Dr David Smyth

Science Officer

Room: 2nd floor, Marine Centre Wales       Phone: +44 (0) 1248 388603

Email: d.smyth@bangor.ac.uk

Web: www.shellfish.wales          

I graduated in Marine Biology from Queen’s University Belfast in 2002. After which I undertook a PhD in stock enhancement strategies for the native oyster Ostrea edulis at Queen’s Marine Laboratory Portaferry between 2003 and 2006. I remained at Queens in a post-doctoral position for a further three years managing a project which investigated restoration techniques for damaged Modiolus modiolus reefs. I then accepted a two post in 2010 as the Field Diving Officer with the British Antarctic Survey based at Rothera Research Station. After Antarctica I returned to Queen’s University and undertook a post-doc investigating the impact of marine renewable arrays on benthic community structure. I then moved to Qatar University as an Assistant Professor of Research managing a hawksbill turtle conservation programme and researching the impact of static fishing gear on pearl oyster beds from 2014-2017. I then returned once again to Queens where I investigated the rate of epibiotic successional recovery after sub-sea construction and associated kite energy harvesting activity.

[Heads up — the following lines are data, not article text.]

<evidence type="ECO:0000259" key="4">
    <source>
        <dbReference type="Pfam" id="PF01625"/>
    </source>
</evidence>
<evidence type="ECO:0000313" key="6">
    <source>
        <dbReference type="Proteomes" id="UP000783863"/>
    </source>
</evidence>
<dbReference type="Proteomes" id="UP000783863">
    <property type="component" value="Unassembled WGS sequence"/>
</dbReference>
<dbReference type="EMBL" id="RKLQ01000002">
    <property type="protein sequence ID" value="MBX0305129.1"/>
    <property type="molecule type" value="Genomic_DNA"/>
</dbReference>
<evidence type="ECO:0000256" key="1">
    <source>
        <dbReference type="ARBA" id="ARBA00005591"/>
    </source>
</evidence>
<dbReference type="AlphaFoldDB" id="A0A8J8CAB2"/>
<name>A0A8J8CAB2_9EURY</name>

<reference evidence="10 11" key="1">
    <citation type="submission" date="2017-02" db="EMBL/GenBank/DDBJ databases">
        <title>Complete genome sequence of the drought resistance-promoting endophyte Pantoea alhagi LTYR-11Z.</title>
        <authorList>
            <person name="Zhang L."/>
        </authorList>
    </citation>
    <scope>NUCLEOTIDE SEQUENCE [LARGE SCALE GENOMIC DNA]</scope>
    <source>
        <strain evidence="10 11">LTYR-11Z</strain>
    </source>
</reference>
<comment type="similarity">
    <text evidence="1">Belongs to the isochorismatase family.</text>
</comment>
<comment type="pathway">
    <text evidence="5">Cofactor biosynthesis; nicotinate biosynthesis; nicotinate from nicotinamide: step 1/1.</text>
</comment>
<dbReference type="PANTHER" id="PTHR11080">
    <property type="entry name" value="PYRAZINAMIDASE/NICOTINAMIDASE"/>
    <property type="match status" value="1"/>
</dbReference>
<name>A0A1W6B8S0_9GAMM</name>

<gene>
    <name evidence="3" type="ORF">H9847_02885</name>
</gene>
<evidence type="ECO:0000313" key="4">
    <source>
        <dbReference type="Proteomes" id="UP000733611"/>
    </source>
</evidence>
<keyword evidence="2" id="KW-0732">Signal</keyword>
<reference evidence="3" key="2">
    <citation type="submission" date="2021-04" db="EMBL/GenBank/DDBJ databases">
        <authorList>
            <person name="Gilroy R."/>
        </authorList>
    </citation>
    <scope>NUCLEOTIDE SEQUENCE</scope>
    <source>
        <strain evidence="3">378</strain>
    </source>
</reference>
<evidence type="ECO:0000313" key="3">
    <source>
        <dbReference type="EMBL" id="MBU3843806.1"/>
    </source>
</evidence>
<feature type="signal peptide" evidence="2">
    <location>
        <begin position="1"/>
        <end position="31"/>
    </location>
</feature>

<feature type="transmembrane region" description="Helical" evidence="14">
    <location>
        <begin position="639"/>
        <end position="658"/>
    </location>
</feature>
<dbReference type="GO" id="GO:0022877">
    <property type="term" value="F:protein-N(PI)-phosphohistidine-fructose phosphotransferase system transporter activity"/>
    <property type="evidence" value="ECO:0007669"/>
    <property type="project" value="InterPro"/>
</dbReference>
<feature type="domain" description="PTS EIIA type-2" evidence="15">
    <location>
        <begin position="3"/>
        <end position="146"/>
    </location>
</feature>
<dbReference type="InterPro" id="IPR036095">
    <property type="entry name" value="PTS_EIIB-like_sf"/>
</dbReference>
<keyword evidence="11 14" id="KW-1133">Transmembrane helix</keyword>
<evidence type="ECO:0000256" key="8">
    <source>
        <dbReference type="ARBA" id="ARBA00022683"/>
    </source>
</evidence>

I am a marine environmental ecologist with a keen interest in habitat restoration and enhancement through the use of bio-engineering bivalves primarily the European native oyster Ostrea edulis. Particular areas of interest in this field include the population dynamics of a recovering O. edulis stock and its associated flora and fauna. Identifying a restoration blueprint which will transform a functionally extinct O. edulis region into a self-sustaining recognised biotope is one of my major research components. I am also focused on developing an approach to O. edulis fishery management which will meet the environmental demands associated with an OSPAR and UK Biodiversity Action Plan species while accommodating the needs of the fishing community. I employ an empirical approach to my research using long-term in-situ monitoring, hatchery experimentation and field surveys.